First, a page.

Opec: Russia becomes top crude producer, KSA in second place

Russia has become the world’s biggest crude producer, according to statistics recently published by the oil cartel Opec.

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By  Nicholas Wilson Published  September 5, 2006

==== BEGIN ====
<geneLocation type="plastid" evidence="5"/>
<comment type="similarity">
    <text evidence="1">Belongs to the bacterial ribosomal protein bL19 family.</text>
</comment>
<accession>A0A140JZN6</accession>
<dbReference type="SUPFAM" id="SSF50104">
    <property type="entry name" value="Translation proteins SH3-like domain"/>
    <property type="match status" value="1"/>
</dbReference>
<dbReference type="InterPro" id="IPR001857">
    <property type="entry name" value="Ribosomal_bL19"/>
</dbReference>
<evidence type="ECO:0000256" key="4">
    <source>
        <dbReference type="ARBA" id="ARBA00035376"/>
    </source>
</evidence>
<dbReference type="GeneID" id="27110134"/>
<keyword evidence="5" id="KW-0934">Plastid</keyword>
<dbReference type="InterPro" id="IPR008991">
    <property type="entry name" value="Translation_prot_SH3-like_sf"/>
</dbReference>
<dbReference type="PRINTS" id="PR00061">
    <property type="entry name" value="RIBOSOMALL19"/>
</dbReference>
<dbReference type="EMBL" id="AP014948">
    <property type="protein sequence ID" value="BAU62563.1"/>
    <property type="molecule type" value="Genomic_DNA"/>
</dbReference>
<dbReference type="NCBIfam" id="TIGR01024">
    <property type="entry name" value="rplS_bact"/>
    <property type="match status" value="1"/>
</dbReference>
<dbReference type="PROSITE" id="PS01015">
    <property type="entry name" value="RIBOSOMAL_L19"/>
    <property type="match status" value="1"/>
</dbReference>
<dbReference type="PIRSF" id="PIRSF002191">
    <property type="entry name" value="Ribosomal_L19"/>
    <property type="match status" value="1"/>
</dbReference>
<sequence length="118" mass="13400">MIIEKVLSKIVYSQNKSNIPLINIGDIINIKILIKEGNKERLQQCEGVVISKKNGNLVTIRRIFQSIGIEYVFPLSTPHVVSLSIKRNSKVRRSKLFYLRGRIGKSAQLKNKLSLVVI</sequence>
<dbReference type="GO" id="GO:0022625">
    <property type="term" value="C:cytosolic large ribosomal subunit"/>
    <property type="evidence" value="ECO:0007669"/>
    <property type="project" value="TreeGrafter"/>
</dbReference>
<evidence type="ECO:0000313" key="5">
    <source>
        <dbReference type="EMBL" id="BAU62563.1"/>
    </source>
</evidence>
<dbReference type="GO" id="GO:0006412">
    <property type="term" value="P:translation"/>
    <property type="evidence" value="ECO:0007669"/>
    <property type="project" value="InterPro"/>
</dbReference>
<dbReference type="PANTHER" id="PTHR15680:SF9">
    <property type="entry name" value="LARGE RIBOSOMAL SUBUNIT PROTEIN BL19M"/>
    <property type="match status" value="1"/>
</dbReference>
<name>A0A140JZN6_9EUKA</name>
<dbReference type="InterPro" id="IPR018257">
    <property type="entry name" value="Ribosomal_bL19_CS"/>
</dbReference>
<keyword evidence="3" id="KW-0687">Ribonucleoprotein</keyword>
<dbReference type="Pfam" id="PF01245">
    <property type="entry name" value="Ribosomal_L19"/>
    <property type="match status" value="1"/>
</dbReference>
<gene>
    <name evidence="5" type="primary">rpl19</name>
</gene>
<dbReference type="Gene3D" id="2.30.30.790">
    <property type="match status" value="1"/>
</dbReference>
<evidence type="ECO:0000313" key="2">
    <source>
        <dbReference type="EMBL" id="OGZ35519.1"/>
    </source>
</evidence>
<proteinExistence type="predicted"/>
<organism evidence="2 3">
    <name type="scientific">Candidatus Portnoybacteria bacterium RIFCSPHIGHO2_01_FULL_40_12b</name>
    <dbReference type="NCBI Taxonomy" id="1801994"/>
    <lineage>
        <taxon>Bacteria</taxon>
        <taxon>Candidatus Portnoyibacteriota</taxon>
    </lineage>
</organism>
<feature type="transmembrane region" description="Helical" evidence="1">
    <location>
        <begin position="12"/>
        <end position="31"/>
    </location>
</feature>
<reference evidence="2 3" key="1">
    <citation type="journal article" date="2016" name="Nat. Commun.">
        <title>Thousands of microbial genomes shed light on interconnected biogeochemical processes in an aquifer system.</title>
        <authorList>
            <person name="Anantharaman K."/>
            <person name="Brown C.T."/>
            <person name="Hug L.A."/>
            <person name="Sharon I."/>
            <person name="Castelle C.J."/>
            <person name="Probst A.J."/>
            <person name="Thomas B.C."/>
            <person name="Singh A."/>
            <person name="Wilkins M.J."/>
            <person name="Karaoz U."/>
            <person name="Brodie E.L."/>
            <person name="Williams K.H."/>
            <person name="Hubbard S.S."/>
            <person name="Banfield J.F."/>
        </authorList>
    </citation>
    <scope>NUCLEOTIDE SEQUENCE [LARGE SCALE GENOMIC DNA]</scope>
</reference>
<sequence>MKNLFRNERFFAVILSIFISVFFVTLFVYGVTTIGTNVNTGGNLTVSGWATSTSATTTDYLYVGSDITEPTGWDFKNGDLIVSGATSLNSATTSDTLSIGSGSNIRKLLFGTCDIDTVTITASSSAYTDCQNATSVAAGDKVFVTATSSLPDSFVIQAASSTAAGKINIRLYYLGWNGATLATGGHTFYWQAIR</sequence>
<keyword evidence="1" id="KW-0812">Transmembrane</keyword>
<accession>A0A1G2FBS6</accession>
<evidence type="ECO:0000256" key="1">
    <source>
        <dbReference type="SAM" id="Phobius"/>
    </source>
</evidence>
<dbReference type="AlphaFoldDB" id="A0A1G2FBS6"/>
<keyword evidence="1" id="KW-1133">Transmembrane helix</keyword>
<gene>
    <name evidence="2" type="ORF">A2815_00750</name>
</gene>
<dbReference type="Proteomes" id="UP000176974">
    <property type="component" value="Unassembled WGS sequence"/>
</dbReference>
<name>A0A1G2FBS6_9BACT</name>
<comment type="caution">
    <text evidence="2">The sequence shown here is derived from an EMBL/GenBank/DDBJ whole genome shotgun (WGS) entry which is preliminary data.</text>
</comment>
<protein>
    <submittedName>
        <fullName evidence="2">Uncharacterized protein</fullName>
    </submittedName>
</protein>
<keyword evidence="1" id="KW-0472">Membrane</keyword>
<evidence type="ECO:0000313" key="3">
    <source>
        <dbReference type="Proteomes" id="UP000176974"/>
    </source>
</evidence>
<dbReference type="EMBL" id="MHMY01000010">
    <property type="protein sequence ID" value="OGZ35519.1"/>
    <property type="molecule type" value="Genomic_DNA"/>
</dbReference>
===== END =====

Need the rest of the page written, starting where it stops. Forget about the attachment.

Russia has become the world’s biggest crude producer, according to statistics recently published by the oil cartel Opec. Previously, Russia has passed Saudi Arabia as the number one producer, globally from time to time in the past four years, but has mainly been in second position. The latest figures, however, show that Russian production spikes are no no longer one-offs and that Moscow really does sit in the top spot. Opec statistics show that in June 2006 Russia extracted 9.236 million barrels of oil, which is 46,000 barrels more than Saudi Arabia. The statistics also showed that Russian production in the first half of this year increased to 235.8 million tonnes, a year-on-year boost of 2.3%. Traditionally, Saudi Arabia has been regarded as the world’s undisputed primary source of conventional oil, with Russia in second place. But in recent years Russia has re-nationalised and modernised much of its industry and that policy now appears to be paying off. Saudi Arabia is known as “the world’s central bank of oil” due to its ability to access spare capacity and raise production at short notice. However, at a time of record prices and an inability of Opec to demonstrate that it calls the shots like it used to, analysts are wondering if Saudi Arabia still has the control it once had. Former director of Oxford Institute for Energy Studies Bob Skinner said: “Opec wants price stability and it’s good to have other players to call on in the event that Opec players don’t have the spare capacity in the event of a crisis.” Russia’s “toppling” of the Saudis was celebrated by Russia’s media. The Komsomolskaya Pravda daily newspaper ran a story headlined “Russia takes first place in petroleum output rankings”. However, with oil prices hovering above US $70 a barrel because of uncertainty over Iranian supplies, global geopolitics and BP’s pipeline crisis in Alaska, Russia may be enjoying an unprecedented bonanza, but analysts say its oil industry is already working close to capacity and that it will be able to manage output increases of up to only 2% a year between now and 2009. Furthermore, there are also fears that Russia is becoming too addicted to what its politicians and media call “the oil needle”. Money from oil and gas accounts for 52.2% of all revenues to the state treasury and more than 35% of Russia’s exports.

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